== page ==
For the second straight season, Bubba Parham will be facing the Virginia Tech men’s basketball team.
But this time, he won’t be wearing a VMI uniform.
Parham plays in the ACC now, for Georgia Tech.
“I’m liking it a lot,” Parham said in a recent phone interview. “It’s a different situation for me, but it’s all going to make me a better player and a better person and having a better education.”
The junior guard comes off the bench for the Yellow Jackets (10-12, 4-7), who will host Virginia Tech on Tuesday. But he ranks fifth on his new team in minutes (27.7 mpg), and played 36 minutes in last weekend’s loss at Notre Dame.
“If I put myself up against the player I was at VMI, the player I am now would definitely kill the player that I was at VMI,” Parham said. “I’m a much smarter player, much [more] versatile player now. I can pass a lot better. I see the game a lot easier. The game has slowed down for me.”
Parham led the Southern Conference in scoring last year with an average of 21.4 points. He tied for second in the league in 3-pointers (3.6 per game) and tied for sixth in assists (3.5 apg), earning All-SoCon second team honors.
He ranks seventh on the Yellow Jackets this season with an average of 5.7 points.
“It’s not like I forgot how to shoot. I can still score,” he said. “It’s just I’m not needed to do that.”
The 5-foot-10, 160-pound Parham has scored in double figures five times this season. He scored 11 points against both Syracuse and North Carolina. He tallied 10 points against Georgia, Arkansas and Kentucky.
“This year is an adjustment … for him, going from VMI to Georgia Tech and the size of the guards he’s playing night in and night out,” Georgia Tech coach Josh Pastner said. “But he’s doing a really nice job.”
After launching 494 field-goal attempts last year, Parham has 116 field-goal attempts this season.
“Adjusting to the fact of not being able to shoot 15 or 20 shots a game, that was the toughest part for me at first,” Parham said. “But I’ve kind of accepted my role.”
“He’s learned that it can’t be ‘my shot,’ it’s ‘our shot,’ ” Pastner said.
Parham — whose first name is Donald — is from the Atlanta suburb of Snellville, Georgia. He was not offered a VMI scholarship until the spring of his senior year of high school.
“A lot of people look at Bubba and say ‘OK, he’s a little slight,’ meaning he’s not the tallest guy, he doesn’t weigh a ton,” VMI coach Dan Earl said. “A lot of people overlook guys like that. But we saw him and thought he can make shots, certainly, and he’s also very shifty.
“Plus he understood the game maybe even better than I originally thought.”
Parham was named the SoCon freshman of the year after averaging 14.6 points in the 2017-18 season.
Last season, he scored at least 30 points in nine games. He made a VMI-record 10 3-pointers and finished with 35 points in the Keydets’ loss at Kentucky last season.
He had 30 points and seven 3-pointers in a loss last February at SoCon rival Wofford, which was steered by current Hokies coach Mike Young. It was one of five meetings between Wofford and VMI the past two years.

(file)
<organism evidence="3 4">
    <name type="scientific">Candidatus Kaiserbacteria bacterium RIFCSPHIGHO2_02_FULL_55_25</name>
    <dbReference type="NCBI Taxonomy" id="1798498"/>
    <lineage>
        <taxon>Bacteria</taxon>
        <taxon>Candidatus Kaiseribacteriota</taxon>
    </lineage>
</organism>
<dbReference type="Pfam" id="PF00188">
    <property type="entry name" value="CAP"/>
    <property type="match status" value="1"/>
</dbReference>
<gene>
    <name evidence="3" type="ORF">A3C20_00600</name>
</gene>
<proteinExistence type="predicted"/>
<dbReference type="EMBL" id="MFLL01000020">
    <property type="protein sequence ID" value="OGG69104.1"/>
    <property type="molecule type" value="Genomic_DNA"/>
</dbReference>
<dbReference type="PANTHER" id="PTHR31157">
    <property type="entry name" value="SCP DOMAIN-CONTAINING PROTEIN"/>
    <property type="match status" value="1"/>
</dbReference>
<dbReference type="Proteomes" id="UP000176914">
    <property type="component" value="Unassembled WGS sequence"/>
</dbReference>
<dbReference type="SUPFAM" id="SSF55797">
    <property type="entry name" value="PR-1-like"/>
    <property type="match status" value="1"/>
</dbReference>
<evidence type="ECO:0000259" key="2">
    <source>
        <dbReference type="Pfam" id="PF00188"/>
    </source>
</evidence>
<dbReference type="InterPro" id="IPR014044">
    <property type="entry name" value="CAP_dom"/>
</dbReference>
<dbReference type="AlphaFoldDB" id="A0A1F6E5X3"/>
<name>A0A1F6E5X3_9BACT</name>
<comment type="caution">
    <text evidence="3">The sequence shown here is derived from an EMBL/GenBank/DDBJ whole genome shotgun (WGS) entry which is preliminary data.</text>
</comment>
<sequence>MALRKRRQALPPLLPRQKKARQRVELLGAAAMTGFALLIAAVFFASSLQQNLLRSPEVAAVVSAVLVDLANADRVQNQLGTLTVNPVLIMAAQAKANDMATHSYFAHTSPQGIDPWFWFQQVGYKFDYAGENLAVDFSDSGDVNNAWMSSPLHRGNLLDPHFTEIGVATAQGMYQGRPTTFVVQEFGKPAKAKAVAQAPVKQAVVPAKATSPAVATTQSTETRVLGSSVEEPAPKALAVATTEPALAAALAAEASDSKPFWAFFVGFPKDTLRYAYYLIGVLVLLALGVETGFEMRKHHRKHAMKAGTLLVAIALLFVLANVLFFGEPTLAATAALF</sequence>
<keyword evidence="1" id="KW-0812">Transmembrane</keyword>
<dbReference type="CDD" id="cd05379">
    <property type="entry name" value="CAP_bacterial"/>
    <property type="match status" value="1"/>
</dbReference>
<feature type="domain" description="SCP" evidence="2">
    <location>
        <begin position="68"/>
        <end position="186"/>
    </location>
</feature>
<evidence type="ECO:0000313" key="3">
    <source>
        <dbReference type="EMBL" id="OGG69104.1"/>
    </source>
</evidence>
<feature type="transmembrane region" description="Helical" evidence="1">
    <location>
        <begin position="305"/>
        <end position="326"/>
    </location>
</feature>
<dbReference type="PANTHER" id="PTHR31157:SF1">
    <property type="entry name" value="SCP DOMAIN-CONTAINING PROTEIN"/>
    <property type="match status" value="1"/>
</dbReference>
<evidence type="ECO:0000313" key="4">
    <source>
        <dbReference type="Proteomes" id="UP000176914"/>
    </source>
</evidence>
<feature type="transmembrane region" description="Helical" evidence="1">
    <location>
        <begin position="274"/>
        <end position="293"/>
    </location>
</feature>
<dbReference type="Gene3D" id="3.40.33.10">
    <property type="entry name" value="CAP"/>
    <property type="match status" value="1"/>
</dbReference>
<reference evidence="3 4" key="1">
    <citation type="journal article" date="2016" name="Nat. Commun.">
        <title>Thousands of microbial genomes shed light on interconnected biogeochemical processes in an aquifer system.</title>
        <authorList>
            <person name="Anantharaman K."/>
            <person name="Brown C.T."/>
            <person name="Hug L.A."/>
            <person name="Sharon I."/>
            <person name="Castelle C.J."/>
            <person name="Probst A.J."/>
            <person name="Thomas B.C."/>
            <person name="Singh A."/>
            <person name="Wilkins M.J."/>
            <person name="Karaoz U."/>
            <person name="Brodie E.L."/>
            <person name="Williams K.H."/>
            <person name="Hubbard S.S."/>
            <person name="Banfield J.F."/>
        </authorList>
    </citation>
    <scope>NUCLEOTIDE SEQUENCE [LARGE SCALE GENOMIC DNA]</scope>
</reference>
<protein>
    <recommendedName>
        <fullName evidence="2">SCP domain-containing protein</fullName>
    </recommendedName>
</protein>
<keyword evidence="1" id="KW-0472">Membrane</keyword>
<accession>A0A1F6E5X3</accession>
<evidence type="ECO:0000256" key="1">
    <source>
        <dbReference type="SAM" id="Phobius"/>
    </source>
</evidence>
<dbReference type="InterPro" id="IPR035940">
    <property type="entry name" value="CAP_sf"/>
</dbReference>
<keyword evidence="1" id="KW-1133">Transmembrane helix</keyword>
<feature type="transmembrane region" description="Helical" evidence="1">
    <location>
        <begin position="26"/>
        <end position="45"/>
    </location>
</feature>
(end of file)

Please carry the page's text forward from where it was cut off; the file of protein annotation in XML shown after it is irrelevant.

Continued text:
“I saw him more than I care to see him,” Young said. “I know him as a really, really good scorer, maybe not getting all the way to the rim but [has the] … ability to shoot from deep and blow your doors off.
“Being from the Southern Conference, to see a Southern Conference kid go to the ACC and perform well, I’ve enjoyed that.”
Does Parham miss being the big scorer he was at VMI?
“Yeah, I scored big, but we also lost a lot,” Parham said. “So it’s a lot funner after games, no matter if I score 30 or if I score five.
“It was a lot of fun doing that [scoring] when we won, but scoring 30 and losing doesn’t accomplish anything.”
The Keydets won nine games his first season and 11 games last year.
Parham said he left VMI for family reasons. He entered the transfer portal last April.
He visited two Atlanta schools — Georgia State and Georgia Tech — before choosing the Yellow Jackets.
“I just had some family issues back home that needed my attention,” Parham said. “Transferring to Georgia Tech, I’m not even an hour away from home, so I can get home when I need to. [And] I’m playing in the ACC and getting a great education, so it’s the best of both worlds.”
Last September, the NCAA granted him a waiver so he could play this season without having to sit out a year.
“My grandmother has dementia. …That’s the main reason why I got the waiver, because my grandma has basically been … in my immediate household … since I was born,” he said.
“And my dad got a little sick, but he’s doing a lot better now.”
Parham said he tries to get home at least three times a week.
He ranks third on the Yellow Jackets in both 3-pointers (21) and assists (39).
“Last game [at Notre Dame], he played 30-plus minutes and didn’t have a turnover,” Pastner said. “Now he didn’t score a lot [he had three points], and that’s obviously a change from where he was to where he is now, but he’s doing what we need.
“He’s getting better and better and better. The biggest thing for him is to continue to understand how important 50-50 balls are. … He’s got to make up for things because of his size, just with hustle plays.”
Parham said the size disparity can be a plus.
“I’m a lot quicker than the bigger guys I’m playing against,” he said.
“At VMI, there was a lot of help defense. People would sag off [others to double-team him]. And now I can get to my spots a lot easier.”
Parham said he misses his former VMI coaches and teammates.
“That was my family when I was there,” he said. “I love each and every one of them.
“[But] as far as basketball, I think I’m in a better space now here.”